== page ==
Directed by: Anees Bazmee
Starring: Akshay Kumar, Bobby Deol, Sunil Shetty, Irfaan Khan, Sonam Kapoor, Celina Jaitley, Rimi Sen
WARNING: Contains spoilers but film is so awful you may wish to know what happens and then decide if you actually want to watch it if you have not seen it already!
All pictures courtesy of: http://www.glamsham.com
There are some films which are designed to test even the most faithful Bollywood fan. Right from the outset, one doesn’t even have to see a single frame of the film to know it is going be an absolute mess (not even a hot mess!) and not to waste three hours actually watching it (well, two and a half really but this felt long and not in a good way!) Still, there always is a smidgen of hope that the film might not be as bad as it first appears, that there will be a clever subtext or commentary that will make this film appeal across the board and prove a cynic wrong. So, ignoring that inner instinct that suggested giving this one a miss (just in case it turned out to be quite good), I made my way with caution to see Thank You.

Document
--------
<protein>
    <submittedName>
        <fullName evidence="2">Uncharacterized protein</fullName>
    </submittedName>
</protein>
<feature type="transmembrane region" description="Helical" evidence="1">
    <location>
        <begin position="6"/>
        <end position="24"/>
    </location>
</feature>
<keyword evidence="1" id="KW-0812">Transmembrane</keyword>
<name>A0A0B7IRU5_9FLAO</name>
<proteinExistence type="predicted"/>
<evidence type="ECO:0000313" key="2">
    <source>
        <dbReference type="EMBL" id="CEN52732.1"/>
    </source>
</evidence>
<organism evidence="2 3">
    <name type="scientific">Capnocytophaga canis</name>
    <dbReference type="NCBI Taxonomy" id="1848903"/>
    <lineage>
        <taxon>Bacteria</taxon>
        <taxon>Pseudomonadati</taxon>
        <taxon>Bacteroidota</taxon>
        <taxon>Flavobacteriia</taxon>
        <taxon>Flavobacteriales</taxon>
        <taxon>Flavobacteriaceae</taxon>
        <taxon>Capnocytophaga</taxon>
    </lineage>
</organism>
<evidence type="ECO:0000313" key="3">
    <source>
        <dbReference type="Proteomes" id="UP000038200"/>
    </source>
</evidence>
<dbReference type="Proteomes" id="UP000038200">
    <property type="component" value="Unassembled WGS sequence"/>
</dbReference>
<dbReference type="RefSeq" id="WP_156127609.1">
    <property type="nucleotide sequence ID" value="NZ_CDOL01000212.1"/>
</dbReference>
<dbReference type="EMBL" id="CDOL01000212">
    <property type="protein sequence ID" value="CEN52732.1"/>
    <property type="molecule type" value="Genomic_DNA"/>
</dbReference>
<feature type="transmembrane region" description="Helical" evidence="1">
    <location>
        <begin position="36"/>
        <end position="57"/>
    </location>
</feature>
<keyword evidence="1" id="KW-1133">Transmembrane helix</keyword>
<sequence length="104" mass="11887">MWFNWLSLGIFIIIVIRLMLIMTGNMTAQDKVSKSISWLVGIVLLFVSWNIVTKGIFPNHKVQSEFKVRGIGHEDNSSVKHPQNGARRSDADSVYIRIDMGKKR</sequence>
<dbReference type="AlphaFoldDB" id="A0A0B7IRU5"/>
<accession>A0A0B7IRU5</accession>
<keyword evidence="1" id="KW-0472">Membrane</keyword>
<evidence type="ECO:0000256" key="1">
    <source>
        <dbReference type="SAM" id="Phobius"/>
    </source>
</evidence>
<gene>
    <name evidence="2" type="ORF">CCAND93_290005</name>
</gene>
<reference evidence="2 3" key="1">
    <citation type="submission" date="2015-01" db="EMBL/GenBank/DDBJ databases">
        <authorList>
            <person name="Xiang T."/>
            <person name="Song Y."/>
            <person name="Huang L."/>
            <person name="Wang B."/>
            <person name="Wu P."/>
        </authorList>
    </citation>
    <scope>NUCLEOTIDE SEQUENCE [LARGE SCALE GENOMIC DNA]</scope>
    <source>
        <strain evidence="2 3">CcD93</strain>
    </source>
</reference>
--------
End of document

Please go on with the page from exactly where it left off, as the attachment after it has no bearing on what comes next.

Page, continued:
It really was an act of faith going to see Thank You – with mindless comedies being my pet hate and having issues with Akshay Kumar (in summary: I championed him after Singh Is Kingg – he ruined my first ever red carpet premiere with a crap film and then ruined my 100th blog post with a rubbish film, so Akshay owes me – BIG TIME!) I wasn’t too keen on the songs either – Razia had not been playing non stop in my head a la Munni and Pyaar Lo was a poor update, especially in the face of the Dum Maaro Dum update (which sounds far superior and the trailer looked quite hot too). Still, I was partially reassured by the presence of Irfaan Khan in the film – even if he was phoning it in and picking up a healthy remuneration for the film, there had to be SOME quality control to the film, right? Wrong.
Thank You revolves around a married couple – Raj (Deol) and Sanjana (Kapoor). Raj hides his womanising ways from his wife who is totally besotted by him and indulges in general merriment with his friends Yogi (Shetty) and Vikram (Khan) who also cheat on their wives as they please. Enter Kishan (Kumar) a flute playing private detective who catches philandering romeos in the act and helps rehabilitate the ungrateful men into honest husbands. Has he met his match when pitted against Raj, Yogi and Vikram? More importantly, does anyone with a brain cell who has stayed to witness the carnage even care?